Couldn't there of been 2 huge black holes b4 the big bang, both half the universe, coming together, colliding, and then exploding due to the tremendous amount of energy released.

E=MC^2

;P



posted on Jul, 17 2004 @ 08:24 AM
link   

Originally posted by quiksilver
Soul Reaper: Not all mass generates an electromagnetic field. Take the neutron for example.

You are correct in that regard, but I believe there is sufficient
mass in different spots in the Universe to create black holes.........


The speed of light is simply a barrier that objects cannot cross(as far as we know) so something faster than the speed of light cannot slow down to slower than speed of light, and will LOSE energy as it speeds up AS it travels backwards in time. These type of particles are called tachyons.
A black hole to my knowledge doesnt contain atoms(because they can be broken down), nor did the start of the big bang. Shortly after the big bang there was a soup of energy from which particles starting being created. Probably tons we don't know about, but including quarks(what neutrons and protons are made from) and other exotic particles. It's known as quark-gluon plasma.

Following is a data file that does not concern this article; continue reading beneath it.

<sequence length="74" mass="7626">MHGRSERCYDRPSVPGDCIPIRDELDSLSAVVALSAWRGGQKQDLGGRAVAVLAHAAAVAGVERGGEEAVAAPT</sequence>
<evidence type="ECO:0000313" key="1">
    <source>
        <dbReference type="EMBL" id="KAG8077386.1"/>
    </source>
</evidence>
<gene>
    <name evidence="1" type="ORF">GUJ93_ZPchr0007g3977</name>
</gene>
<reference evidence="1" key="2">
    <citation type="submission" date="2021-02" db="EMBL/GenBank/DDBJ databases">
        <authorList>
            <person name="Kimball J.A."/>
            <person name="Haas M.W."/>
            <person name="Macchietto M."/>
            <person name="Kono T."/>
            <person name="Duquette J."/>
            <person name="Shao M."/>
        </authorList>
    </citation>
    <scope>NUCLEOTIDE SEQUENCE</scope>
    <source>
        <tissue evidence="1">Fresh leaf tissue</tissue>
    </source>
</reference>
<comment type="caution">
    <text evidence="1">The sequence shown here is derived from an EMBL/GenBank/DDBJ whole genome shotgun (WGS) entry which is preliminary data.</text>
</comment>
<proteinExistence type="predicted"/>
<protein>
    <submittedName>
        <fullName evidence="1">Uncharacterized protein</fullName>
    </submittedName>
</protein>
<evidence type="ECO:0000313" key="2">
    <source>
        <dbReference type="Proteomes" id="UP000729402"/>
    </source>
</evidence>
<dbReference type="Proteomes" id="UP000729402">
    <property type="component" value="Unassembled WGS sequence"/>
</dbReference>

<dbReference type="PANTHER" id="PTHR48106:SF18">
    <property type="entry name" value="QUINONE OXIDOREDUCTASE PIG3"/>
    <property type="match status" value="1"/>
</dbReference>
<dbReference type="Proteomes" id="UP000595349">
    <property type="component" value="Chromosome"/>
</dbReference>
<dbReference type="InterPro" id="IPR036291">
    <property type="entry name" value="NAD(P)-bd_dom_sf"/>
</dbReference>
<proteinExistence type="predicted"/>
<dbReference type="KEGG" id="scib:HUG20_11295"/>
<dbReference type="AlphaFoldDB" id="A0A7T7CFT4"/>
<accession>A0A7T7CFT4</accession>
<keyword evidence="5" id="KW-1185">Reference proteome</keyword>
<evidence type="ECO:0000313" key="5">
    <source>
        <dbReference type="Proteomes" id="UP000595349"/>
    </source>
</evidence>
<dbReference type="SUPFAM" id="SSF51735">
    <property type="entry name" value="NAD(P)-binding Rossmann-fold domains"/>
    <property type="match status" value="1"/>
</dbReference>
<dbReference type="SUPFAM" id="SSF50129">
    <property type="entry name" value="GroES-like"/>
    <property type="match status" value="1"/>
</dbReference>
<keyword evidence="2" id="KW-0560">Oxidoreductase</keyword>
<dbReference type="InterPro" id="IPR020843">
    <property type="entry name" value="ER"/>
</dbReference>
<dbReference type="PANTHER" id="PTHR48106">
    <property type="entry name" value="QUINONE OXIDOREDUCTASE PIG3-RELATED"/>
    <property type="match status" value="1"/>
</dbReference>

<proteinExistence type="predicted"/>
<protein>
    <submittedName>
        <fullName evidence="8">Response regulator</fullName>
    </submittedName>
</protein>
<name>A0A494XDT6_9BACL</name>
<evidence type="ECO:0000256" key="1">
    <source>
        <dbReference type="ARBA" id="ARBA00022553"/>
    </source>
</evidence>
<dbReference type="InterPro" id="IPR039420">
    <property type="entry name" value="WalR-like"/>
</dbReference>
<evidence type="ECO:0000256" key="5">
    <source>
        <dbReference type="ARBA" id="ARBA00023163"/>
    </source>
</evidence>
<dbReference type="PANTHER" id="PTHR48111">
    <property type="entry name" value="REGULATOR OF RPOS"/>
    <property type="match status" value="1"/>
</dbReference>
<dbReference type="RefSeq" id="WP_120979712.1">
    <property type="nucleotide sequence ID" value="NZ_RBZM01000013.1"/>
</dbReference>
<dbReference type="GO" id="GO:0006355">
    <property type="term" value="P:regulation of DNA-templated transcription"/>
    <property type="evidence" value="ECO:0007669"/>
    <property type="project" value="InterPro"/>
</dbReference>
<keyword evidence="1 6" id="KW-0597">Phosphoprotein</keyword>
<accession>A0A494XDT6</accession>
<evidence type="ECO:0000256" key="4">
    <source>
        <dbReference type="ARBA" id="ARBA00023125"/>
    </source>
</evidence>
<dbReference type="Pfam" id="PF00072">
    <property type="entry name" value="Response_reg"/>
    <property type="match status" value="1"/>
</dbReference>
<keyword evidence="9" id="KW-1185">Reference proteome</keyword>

A black hole is basically something of zero volume and infinite density, which makes it a point in space that can hold theoretically an infinite amount of energy. But i have no idea how it all works INSIDE a black hole for obvious reasons.

Also Iv'e always wondered, if you could get an object with mass, to a very close to the speed of light, is it possible, since it gains mass as it speeds up and energy for it to reach a critical amount and turn into a black hole?(because its gravity would increase as it speeds up right? due to mass and energy increasement) - Answer this question -
---------------------------------------------------------------------------------------------